Bonito is the most popular destination for domestic ecotourism in Brazil and is supported by a strong tourism infrastructure. Its high season follows the school year and holidays. High-end lodgings such as The Zagaia Eco Resort are great bases to explore Bonito's rivers, lakes, waterfalls, caves and grottos while witnessing the diversity of fish and wildlife. Our guide in Bonito, Daniel De Granville, runs a number of special-interest tours ranging from birding to photography through his company, Photo in Natura. De Granville said that the intermediate seasons -- April-May and August-September -- typically have mild weather. Animal-spotting is at its best in August through October, when many species are breeding.
Animal-spotting in the Pantanal has a slightly different schedule and with the dry season, July and August, animals forage further from their secluded homes in the wetland and tropical savanna areas.
July and August are also popular months for jaguar-spotting safaris around Porto Jofre along the Transpantaneira road in the Pantanal, with a program being developed farther south by the Caiman Lodge in the city of Miranda.
We started our first day in Bonito with a hike to the spring of the Sucuri (Anaconda) River, then snorkeled its limestone-filtered, crystal-clear waters. In the afternoon I joined a thrilling scuba diving excursion with local supplier Ygarape Tour to and under a waterfall on the Formoso River.
Bonito's most spectacular attractions are its caverns.
The Anhumas Abyss is accessed by rappelling 236 feet down to an underground lake with limestone formations as high as 65 feet, while the nearby Gruta do Lago Azul (Blue Lake Cave) can be accessed by foot.
Back in our city clothes, our group explored downtown Bonito, including a tasting session at Fabrica de Encantos Taboa, where the town's famous cachaca is made with sugarcane rum infused with a variety of flavors.
A number of great dining opportunities are available in Bonito, with Casa do Joao being on top of the "must eat here" list.
Dawn comes early in Bonito for those who want to witness dozens of pairs of red and green macaws taking to the sky from a large sinkhole, the Buraco das Araras (Macaws' Hole). The hike to the viewing platforms reveals other beautifully colored birds including toco toucans, Amazonian motmots and parakeets.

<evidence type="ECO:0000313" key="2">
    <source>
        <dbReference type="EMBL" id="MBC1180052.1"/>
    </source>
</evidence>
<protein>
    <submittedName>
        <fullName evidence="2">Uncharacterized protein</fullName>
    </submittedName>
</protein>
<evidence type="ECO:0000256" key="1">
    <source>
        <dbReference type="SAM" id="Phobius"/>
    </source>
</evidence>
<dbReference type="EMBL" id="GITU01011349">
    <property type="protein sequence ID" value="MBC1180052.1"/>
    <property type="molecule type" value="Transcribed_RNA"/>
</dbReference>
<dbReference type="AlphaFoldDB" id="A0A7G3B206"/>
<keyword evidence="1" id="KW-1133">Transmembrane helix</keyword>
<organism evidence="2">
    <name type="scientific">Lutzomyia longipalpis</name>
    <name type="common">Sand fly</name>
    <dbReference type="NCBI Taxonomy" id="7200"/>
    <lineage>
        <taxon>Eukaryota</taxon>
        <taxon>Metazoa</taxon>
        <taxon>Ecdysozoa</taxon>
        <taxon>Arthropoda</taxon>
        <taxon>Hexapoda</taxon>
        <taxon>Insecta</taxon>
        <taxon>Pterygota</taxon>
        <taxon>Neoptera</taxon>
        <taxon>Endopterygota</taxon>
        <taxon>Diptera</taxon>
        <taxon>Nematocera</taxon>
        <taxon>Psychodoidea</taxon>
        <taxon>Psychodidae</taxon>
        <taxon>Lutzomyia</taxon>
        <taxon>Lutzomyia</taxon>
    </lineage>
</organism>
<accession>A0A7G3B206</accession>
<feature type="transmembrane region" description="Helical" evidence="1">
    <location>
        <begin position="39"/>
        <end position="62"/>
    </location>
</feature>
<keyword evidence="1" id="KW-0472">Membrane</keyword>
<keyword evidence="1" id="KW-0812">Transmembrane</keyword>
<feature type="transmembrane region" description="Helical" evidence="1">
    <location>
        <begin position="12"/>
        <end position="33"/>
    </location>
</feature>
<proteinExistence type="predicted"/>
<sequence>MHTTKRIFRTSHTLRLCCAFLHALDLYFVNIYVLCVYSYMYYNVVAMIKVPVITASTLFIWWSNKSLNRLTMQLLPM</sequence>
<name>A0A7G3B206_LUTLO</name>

Nearby, the Recanto Ecologico Rio da Prata offers another opportunity to snorkel in crystal-clear waters. After a 45-minute hike to the springs of the Rio Olho d'Agua we drifted downstream, sharing the water with 60 species of fish, including pacu and shovelnose catfish. In order to protect the environment, snorkelers are not allowed to wear suntan lotion or insect repellent. At other times, though, wearing lightweight earth- or light-colored, long-sleeved shirts and applying insect repellent after putting on sunscreen will reduce the odds of contracting Zika or other mosquito-transmitted viruses.
A selection of sites for information on the companies and organizations included in the "Exploring the Pantanal" cover story. Read More
A final day exploring this opportunity-rich region of Brazil brought us to the Estancia Mimosa Private Reserve. A hiking trail through the forest led us to a series of waterfalls, where we spotted blue-crowned trogons and motmots, helmeted manakins, capuchin monkeys, agoutis (similar to guinea pigs) and even a tarantula along the way.
For many of us, lunch on the veranda of Estancia Mimosa's ranch house was followed by a much-needed siesta in the property's hammocks. During the past week, we had explored the incredible beauty and diversity of the Pantanal and Bonito from morning until night.
According to the World Economic Forum, Brazil ranks No. 1 in natural resources. The 1992 Rio de Janeiro Earth Summit, officially known as The United Nations Conference on Environment and Development, was a major turning point in Brazil's use of this inherent gift.
Ecotourism is one of the five priority sectors that Embratur is promoting in international markets (the other four being sun and beach, sports, culture and business and events).
North America travelers should bring their own 3-pin Type N or 2-pin Type C electrical plug adapters to make sure their camera and smartphone batteries are charged in order to take advantage of the seemingly endless photo ops in this flora and fauna-filled, off-the-beaten-path region of Brazil.